KitchenPC Is Now Open Source!
Hey everyone! It’s been a while, but I have some exciting news. After about a year of thinking about exactly what I wanted to do with KitchenPC, I’ve come to the decision to open source the majority of the source code behind the website.
There’s a few reasons for this. First off, it’s a fantastic way to give back to the community. I built KitchenPC using several open source technologies. PostgreSQL is the big one, as well as frameworks such as NHibernate, YUI, Castle, and Json.NET. It seems only fair that I give back to that community, in hopes that others can innovate further using the code I’ve spent years developing. Code that can understand recipes, relationships between ingredients, natural language, and classifications. Second, it creates an opportunity for KitchenPC to realize its full potential. As a consumer website, it didn’t work. That’s because consumer websites almost never work. Apparently, the world didn’t need a way to organize meal plans or another search engine. However, the technology behind KitchenPC, if I do say so myself, is awesome. I’m sure a lot of the code I’ve written can help others develop products that actually do gain traction, and I’d love for KitchenPC to live on through that purpose. As an open source product, it also provides the ability for others to contribute. It allows KitchenPC to become something that one person alone cannot achieve.
So, you may ask, what exactly are you open sourcing? The web site? The database? A bunch of HTML code? Just dumping everything online and hoping for the best?
Well, I’ve spent the last couple months trying to figure out exactly where to draw that line. An open source website isn’t really all that useful, as there doesn’t really need to be a bunch of KitchenPC clones out on the web. My site never really gained much traction, so it’s fair to say my implementation didn’t lead to anything viable. However, I think a lot of the technology itself can help others who are building recipe related projects. Whether those projects are websites, mobile apps, tablet apps, Windows Store Apps, or even research projects, I think the code I’ve built can be re-factored in a generic way to provide a fantastic starting point.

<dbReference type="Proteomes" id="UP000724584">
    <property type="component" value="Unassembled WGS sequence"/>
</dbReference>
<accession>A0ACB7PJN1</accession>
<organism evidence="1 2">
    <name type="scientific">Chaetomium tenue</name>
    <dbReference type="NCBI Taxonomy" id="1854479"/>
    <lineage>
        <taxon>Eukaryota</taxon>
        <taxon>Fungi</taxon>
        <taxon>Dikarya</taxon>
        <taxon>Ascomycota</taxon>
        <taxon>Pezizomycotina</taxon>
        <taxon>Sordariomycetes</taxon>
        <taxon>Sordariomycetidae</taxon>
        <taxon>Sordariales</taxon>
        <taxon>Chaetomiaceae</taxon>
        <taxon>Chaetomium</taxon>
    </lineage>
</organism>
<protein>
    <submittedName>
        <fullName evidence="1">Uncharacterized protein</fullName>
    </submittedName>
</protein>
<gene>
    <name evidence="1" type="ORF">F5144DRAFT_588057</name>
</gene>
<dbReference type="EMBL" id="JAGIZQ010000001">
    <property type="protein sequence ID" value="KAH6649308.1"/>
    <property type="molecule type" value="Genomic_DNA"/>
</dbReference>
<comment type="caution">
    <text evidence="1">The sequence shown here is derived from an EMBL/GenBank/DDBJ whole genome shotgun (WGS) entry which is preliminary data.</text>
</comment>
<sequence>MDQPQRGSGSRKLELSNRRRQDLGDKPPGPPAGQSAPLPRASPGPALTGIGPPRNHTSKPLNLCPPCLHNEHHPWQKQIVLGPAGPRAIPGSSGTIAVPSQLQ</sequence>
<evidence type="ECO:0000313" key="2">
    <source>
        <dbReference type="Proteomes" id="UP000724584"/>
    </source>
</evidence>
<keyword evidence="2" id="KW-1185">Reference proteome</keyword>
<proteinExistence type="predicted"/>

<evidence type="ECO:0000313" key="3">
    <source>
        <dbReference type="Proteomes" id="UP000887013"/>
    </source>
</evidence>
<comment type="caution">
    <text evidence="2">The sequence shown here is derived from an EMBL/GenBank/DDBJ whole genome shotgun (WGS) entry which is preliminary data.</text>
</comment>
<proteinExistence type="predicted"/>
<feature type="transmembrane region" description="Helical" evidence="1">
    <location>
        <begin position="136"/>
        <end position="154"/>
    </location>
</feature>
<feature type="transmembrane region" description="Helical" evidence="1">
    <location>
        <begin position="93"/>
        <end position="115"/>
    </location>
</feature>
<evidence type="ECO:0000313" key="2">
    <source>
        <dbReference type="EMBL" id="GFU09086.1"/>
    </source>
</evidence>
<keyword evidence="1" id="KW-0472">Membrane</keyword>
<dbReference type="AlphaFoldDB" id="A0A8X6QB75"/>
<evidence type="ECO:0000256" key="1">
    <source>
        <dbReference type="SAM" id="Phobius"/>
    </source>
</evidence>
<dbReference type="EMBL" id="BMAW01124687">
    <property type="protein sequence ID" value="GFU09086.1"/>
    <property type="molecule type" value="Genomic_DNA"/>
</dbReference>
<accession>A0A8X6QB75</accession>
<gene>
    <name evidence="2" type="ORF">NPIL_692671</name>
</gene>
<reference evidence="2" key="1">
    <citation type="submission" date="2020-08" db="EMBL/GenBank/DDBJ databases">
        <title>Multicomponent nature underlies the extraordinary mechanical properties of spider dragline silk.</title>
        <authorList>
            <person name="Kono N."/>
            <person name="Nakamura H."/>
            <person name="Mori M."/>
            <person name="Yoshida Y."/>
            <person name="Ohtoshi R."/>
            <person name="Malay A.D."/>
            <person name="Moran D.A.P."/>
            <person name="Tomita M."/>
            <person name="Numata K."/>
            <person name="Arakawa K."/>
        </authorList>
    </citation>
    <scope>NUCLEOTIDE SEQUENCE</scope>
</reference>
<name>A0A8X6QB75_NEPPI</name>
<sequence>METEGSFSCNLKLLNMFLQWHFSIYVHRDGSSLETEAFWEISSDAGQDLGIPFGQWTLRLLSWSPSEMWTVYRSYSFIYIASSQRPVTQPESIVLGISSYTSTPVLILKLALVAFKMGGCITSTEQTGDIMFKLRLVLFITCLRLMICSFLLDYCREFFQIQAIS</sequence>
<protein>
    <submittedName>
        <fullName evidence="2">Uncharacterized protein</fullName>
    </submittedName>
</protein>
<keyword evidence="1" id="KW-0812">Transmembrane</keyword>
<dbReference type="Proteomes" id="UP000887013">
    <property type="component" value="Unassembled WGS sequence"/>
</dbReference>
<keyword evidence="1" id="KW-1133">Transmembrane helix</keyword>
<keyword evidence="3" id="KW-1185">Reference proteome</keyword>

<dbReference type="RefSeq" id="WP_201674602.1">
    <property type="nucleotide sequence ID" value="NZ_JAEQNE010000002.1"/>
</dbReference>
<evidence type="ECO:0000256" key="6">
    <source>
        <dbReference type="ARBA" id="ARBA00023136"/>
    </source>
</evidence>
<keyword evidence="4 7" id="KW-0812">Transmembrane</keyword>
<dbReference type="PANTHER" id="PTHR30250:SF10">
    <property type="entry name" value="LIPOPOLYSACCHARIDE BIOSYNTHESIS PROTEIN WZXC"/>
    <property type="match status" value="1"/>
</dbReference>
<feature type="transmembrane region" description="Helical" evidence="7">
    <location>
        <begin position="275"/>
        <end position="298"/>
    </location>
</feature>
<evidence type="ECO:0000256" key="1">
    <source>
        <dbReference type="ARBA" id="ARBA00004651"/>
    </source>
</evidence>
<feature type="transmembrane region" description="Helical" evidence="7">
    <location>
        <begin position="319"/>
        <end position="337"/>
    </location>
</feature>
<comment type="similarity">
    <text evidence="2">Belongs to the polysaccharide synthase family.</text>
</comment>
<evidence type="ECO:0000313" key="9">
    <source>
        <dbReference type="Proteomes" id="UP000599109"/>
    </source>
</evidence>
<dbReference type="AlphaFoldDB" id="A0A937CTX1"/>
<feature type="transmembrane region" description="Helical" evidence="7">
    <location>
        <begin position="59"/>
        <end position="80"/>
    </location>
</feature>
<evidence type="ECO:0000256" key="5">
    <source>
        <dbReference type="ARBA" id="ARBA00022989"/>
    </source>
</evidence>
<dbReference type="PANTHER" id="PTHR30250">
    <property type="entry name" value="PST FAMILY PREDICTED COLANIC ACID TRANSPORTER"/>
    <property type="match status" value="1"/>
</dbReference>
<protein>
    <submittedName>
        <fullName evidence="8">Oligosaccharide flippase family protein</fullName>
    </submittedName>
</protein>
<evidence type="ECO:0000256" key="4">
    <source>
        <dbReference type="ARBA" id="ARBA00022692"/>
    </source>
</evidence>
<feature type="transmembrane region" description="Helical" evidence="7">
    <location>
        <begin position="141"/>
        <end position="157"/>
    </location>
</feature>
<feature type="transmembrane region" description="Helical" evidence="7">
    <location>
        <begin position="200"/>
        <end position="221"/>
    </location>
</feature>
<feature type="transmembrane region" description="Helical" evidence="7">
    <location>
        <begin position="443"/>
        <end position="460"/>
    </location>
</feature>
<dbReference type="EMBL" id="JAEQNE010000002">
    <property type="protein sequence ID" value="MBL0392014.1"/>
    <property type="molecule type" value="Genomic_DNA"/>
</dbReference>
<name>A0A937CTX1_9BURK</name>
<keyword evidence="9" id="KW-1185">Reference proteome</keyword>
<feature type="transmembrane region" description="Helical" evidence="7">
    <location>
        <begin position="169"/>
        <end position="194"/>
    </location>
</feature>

Over the past three years, I’ve gotten dozens of emails from other entrepreneurs working on similar and exciting projects, and many have expressed interest in what I’ve built and asked if it could help them achieve their goals. Well, I’m hoping the answer is “Yes.”
What is the KitchenPC Platform?
Therefore, today, KitchenPC is being re-invented as an open source platform used to provide a standardized model for interacting with recipes, shopping lists, and menus. I’ve stripped out all the UI components from KitchenPC and re-organized the code as a set of APIs used for working with recipe related data. These APIs are database agnostic and fully extensible to encapsulate a wide variety of uses. My goal is to make getting started with KitchenPC quick and easy, with a low learning curve. However, once you dive in, you’ll be able to customize exactly how the engine behaves and use as much or as little of the platform as you wish.
The early versions will be unstable and in a constant state of flux, so early adopters can expect lots of breaking changes, weird exceptions, and scenarios I didn’t account for. That’s why I’m looking to find a few testers who want to mess around with the code, develop prototypes, and provide feedback on what works and what doesn’t.
My next several posts will be geared around working with this code, explaining the architecture of the platform, and lots and lots of examples. Enjoy!